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Sighet Museum: Room 46 – Article 209

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“Article 209” of the Penal Code was the “black hole” of the communist justice 
system. A third of political convictions after 1948 were handed down on the basis of this article, which defined with diabolical ambiguity “machination against the socialist order” and “machination against state order”. On this pretext one could be
convicted for taking part in an anticommunist organisation, for refusing to join a trade union or collective farm, for poking the eyes out of an official portrait, or quite simply for telling a joke.
The sentences were decided by activists and prosecutors, and later by communist magistrates, and depended upon the “social peril” presented by the accused.
Sentences became ever harsher over the years, and by 1959 the death sentence could be handed down for an offence punishable with just seven years imprisonment in 1948-49.

In order to demonstrate to what lengths the sadism of the justice system could go, on one wall of the room we have posted the motives for which “Article 209” used to be invoked.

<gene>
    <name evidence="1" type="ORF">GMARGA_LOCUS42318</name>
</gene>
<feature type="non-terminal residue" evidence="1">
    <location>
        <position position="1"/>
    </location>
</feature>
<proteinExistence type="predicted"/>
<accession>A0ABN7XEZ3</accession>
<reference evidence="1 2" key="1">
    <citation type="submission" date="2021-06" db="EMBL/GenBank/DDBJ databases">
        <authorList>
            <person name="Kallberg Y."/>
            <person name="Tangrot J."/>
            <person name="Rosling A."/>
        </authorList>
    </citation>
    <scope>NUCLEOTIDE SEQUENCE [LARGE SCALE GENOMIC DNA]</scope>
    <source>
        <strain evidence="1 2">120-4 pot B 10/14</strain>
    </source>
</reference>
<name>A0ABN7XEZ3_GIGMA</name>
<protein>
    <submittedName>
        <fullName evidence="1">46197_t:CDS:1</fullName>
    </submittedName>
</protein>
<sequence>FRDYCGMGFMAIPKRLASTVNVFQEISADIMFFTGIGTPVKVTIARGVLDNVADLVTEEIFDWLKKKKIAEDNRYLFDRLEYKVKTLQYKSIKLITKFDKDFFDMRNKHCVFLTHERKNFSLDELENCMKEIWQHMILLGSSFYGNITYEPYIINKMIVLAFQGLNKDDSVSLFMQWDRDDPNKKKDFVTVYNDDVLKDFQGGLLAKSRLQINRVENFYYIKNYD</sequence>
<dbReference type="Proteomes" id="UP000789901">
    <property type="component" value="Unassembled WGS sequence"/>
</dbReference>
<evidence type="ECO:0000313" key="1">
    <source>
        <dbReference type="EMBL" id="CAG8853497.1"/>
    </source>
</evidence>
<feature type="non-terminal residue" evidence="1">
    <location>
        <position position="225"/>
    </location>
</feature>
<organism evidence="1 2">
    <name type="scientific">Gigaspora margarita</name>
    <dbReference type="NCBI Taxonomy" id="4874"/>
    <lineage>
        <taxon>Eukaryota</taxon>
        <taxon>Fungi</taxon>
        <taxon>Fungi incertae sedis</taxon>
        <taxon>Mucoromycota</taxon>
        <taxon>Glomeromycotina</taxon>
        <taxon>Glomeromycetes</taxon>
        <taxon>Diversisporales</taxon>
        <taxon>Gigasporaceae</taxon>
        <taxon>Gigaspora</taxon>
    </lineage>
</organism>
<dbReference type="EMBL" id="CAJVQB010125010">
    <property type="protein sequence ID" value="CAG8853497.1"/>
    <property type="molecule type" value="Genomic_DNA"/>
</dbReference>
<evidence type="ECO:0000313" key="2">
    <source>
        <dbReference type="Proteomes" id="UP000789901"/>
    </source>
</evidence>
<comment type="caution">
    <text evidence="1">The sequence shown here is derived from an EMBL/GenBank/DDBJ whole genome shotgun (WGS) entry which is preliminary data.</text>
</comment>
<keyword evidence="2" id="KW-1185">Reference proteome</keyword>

The sixty-four case studies have been detailed not only according to the criteria of seriousness or notoriety, but also according to diversity of profession, education, age (“Article 209” did not exempt even minors), sex, religious denomination, political party, and, not least, motives.
The statistical calculations we have made within the framework of the CISAC “Census of the Prison-camp Population” reveal that at least 180,000 persons were convicted using “Article 209”.
In the CISAC archive we have the names of 23,378 of these persons, whom you can see projected onto the wall of the room, although this is small recompense for the memory of the unknown many.